Kyle Busch finally pushed NASCAR past its breaking point, and it did to Kyle what he did to the trophy Gibson guitar a few years ago at Nashville Superspeedway: It smashed him.
After Busch deliberately wrecked Ron Hornaday Jr. in a Texas truck race Nov. 4, NASCAR suspended the young hot-head from the next day’s Nationwide race and the following Sprint Cup Series main event.
It wasn’t the first time NASCAR has imposed such a carry-over penalty – parking a driver from Cup competition because of actions in a lower-division race. Robby Gordon and Kevin Harvick got the same treatment in years past. But for Busch, the penalty was especially crushing because he was one of 12 drivers eligible for the NASCAR championship.
Realistically, Busch wasn’t in the running when he got set down – he was buried in seventh place with three to go. But, what if he had been in first place and seen his title hopes dashed due to his boorish behavior?
That’s the message NASCAR sent. Enough is enough, and even Busch fans had to admit it was justice served.
Busch had been given too long a leash for too long. NASCAR should have tanned his fanny after his Superspeedway antics. Dashing to pieces the priceless hand-painted trophy guitar in victory lane was shameful, wasteful, juvenile and disrespectful.
But NASCAR allowed him to slide, and like any spoiled brat who is allowed to get away with bad behavior, NASCAR’s inaction seemed to encourage him.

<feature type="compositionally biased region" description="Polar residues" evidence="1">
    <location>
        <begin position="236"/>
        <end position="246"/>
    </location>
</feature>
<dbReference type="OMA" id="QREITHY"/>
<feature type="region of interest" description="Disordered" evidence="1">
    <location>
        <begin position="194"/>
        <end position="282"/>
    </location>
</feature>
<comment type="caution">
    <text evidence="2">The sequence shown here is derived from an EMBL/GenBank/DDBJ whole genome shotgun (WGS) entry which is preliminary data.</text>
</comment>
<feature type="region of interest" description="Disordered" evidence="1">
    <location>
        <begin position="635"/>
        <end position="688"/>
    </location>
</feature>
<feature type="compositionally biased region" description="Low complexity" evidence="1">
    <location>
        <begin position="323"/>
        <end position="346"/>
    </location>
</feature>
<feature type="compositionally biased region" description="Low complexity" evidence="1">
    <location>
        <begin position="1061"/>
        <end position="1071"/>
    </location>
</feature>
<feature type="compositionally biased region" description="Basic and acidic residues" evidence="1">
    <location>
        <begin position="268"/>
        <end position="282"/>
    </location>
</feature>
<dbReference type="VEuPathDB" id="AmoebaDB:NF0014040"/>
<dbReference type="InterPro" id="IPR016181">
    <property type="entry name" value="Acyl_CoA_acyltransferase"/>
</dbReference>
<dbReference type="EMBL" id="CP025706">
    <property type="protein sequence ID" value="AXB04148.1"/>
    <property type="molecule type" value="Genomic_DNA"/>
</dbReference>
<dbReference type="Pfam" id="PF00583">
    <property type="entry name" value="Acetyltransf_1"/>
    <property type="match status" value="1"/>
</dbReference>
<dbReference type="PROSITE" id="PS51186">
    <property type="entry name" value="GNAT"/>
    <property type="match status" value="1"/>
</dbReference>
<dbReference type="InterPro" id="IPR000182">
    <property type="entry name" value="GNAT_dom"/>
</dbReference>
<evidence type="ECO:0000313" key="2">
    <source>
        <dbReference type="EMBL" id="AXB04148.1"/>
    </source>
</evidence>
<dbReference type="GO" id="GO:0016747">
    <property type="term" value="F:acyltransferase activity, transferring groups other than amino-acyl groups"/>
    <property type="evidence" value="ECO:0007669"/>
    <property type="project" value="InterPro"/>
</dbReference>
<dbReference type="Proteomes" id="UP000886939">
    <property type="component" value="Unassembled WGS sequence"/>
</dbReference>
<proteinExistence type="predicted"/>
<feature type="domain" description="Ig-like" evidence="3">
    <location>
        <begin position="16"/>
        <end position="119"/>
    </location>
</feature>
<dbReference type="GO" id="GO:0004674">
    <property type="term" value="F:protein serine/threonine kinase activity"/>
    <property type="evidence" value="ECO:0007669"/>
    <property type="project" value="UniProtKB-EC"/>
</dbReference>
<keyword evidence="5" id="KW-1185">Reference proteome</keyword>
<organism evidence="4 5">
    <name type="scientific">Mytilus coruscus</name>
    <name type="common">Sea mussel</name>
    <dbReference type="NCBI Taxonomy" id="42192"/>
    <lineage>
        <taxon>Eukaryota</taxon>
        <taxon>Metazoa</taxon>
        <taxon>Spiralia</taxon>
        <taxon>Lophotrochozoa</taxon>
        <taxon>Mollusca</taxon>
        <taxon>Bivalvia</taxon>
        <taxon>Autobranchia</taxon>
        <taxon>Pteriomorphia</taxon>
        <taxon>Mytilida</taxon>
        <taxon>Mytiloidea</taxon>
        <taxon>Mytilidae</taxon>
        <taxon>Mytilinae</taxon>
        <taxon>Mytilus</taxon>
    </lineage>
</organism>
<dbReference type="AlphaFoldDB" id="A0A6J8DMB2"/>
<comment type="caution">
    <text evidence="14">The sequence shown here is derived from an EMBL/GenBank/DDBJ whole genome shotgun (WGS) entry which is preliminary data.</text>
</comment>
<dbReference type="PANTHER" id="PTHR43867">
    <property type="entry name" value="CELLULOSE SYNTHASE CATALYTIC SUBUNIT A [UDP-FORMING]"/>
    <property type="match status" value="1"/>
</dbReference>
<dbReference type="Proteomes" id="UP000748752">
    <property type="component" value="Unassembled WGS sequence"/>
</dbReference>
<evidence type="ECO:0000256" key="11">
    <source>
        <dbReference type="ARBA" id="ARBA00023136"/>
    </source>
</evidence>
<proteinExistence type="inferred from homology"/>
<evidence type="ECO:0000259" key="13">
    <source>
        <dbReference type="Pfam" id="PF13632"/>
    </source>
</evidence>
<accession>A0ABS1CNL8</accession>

I thought that maybe Richard Childress had smacked some sense into him – literally and figuratively – after Busch wrecked one of Childress’ trucks prior to the Texas incident.
Richard did what NASCAR and Kyle’s mom and dad should have done long ago when he put Busch over his knee.
Along with NASCAR, I also blame team owner Joe Gibbs for letting Busch run wild. Joe’s the boss. It was his responsibility to put a stop to Busch’s blowups. Gibbs could have stopped it if he’d wanted to. But, Joe has a reputation for running a loose ship when it comes to discipline, as evidenced by how he permitted Tony Stewart to repeatedly act up.
NASCAR refused to deal seriously with Stewart. It put him on probation, then when he became involved in another fracas, NASCAR simply extended the probation.
NASCAR acted like a parent on a plane with a screaming kid. It kept saying “shhhhhh,” but it didn’t do anything to stop the caterwauling.
Until the Texas incident, that is.
After being parked, Busch issued a lengthy written apology, which sounded suspiciously like it had been authored by one of his PR people. But whether the apology was sincere or not, there’s no doubt that Kyle got the message.
He’s arguably the best racer in NASCAR, certainly the most exciting. Some of his defenders say he’s akin to tough old-timers, like Dale Earnhardt, who didn’t hesitate to skin a few knuckles if they felt the occasion called.
But Busch’s behavior is different. Wrecking a driver in a third-division truck race in which Busch competes just for fun was over the edge. If he kept it up, somebody was going to get hurt – and I don’t mean just another punch in the nose for Kyle.
Hard racing is what NASCAR is all about, and frankly, it could use more of it. But like a dirty hit in football, there are limits and boundaries. Racing is too dangerous to play the kind of games Busch had been playing.
Maybe cooling his heels for awhile, allowed him to cool his head as well. MP
Larry Woody can be contacted at firstname.lastname@example.org.